2020-09-09 Math 3600

440 days ago by calkin

Concantenations of non-zero squares in two (or more) different ways.  

164 is concatenation of 16 and 4, and of 1 and 64.

1441 is concatenation of 144 and 1, and of 1 and 441.

Are there more examples?

How many numbers with exactly $N$ digits are the concatenation of two squares?  Suppose the number is $g(N)$.

If $f(k)$ is the number of squares with exactly $k$ digits, then the answer is 

\[ g(N)= \sum_{k=1}^{N-1} f(k)f(N-k)  \]


Clearly

\[ f(1)=3\]

\[ f(2) = 9-3=6\]

\[ f(3) = 31- 9 =22\]

\[ f(4) = 99-31 = 68 \]


We can now count the number of concatenations of squares having total length 5: 

\[ f(1)f(4) + f(2)f(3) + f(3)f(2) + f(4)f(1) = 672 \]


We see that the probability that a random 5 digit integer chosen uniformly will be a concatenation of two squares is about 0.75 $\%$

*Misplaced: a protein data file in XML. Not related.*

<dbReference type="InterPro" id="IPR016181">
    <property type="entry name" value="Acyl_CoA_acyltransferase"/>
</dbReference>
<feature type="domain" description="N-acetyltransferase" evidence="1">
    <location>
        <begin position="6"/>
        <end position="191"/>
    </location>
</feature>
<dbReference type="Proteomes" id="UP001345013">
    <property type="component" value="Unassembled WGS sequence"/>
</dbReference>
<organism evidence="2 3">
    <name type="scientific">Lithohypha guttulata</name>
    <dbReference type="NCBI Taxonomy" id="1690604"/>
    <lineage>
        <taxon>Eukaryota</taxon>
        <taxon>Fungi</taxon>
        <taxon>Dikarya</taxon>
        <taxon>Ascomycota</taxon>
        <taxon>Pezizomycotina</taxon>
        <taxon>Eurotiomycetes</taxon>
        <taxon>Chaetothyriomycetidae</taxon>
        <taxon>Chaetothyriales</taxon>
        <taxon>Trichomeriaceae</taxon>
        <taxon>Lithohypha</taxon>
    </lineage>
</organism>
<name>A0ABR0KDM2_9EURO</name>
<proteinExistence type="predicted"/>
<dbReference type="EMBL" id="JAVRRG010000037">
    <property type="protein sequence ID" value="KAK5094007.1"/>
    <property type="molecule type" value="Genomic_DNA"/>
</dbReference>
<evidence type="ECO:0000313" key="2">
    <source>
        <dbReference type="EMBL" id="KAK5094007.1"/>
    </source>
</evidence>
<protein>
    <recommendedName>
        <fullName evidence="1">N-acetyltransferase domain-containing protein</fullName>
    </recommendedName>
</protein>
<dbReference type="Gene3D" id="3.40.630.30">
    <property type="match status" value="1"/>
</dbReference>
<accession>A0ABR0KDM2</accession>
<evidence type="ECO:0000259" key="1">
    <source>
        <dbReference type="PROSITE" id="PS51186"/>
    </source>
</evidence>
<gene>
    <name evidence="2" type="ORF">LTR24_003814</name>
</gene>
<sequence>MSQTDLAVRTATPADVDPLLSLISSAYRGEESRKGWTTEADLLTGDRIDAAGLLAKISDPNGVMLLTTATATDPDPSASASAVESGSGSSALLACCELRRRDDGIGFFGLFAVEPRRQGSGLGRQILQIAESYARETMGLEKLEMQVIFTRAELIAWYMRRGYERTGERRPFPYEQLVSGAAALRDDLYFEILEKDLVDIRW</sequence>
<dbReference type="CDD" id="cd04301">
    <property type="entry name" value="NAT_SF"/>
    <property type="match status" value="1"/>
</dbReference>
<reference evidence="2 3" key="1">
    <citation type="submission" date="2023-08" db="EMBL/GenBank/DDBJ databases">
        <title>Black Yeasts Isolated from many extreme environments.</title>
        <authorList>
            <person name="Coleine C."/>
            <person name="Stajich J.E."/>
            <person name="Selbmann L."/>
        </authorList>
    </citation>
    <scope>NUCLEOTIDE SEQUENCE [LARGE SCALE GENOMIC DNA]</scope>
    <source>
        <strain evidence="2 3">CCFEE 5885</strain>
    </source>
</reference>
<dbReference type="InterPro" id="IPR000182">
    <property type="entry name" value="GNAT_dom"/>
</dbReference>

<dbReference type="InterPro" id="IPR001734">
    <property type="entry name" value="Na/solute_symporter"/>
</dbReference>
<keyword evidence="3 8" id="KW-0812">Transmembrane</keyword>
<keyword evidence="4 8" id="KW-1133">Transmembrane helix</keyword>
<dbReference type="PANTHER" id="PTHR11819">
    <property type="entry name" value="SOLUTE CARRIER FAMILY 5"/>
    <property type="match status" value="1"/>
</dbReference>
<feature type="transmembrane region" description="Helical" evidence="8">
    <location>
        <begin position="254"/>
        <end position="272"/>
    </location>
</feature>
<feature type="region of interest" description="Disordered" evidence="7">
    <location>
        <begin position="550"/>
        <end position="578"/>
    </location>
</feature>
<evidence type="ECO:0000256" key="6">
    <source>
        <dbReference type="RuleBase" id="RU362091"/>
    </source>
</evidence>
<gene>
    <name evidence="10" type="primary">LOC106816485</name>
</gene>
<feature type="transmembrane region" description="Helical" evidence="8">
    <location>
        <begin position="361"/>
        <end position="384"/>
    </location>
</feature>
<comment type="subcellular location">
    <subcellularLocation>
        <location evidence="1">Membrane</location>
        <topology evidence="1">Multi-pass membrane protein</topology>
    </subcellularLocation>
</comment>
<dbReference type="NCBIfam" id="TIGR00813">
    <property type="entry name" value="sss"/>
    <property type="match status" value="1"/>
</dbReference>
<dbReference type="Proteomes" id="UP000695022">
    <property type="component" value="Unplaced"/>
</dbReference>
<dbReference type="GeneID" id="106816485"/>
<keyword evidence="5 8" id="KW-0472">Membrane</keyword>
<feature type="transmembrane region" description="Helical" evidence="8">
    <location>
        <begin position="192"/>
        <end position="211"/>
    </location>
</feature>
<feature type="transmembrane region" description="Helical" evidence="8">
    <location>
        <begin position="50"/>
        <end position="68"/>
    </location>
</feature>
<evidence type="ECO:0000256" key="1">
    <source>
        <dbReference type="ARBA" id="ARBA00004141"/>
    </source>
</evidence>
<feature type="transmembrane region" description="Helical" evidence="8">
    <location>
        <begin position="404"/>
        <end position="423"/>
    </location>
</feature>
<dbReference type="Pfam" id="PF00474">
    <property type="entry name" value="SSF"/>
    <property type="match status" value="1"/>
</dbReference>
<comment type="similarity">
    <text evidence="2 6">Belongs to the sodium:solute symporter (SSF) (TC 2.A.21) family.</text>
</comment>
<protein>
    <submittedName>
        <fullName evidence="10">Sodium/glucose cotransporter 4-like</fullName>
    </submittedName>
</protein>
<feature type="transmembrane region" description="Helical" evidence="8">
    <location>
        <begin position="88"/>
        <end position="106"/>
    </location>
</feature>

The probability that two integers chosen independently and uniformly will be concatenations of two squares is about $(.0075)^2=0.000056$, that is $.0056\%$

This suggests that the probability that a number is a concatention of squares in two different ways ought to be about the same.

2*(3*68+6*22) 
       
672
672
99999-9999 
       
90000
90000
672/90000. 
       
0.00746666666666667
0.00746666666666667
0.00746666666666667^2 
       
0.0000557511111111112
0.0000557511111111112
90000*0.00746666666666667^2 
       
5.01760000000000
5.01760000000000

Project: Let $g(N)$ be the number of concatenations of squares of total length $N$.

\begin{enumerate}

\item  Compute $f(k)$ for $k< 20$.

\item Compute $g(N)$ for $N\leq 20$.

\item Compute the estimate for the probability that an $N$ digit number is a concatenation of two squares in two different ways for $N\leq 20$.

\item Estimate the number of $N$ digit numbers that are concatenations of two squares in two different ways for $N\leq 20$.

\end{enumerate}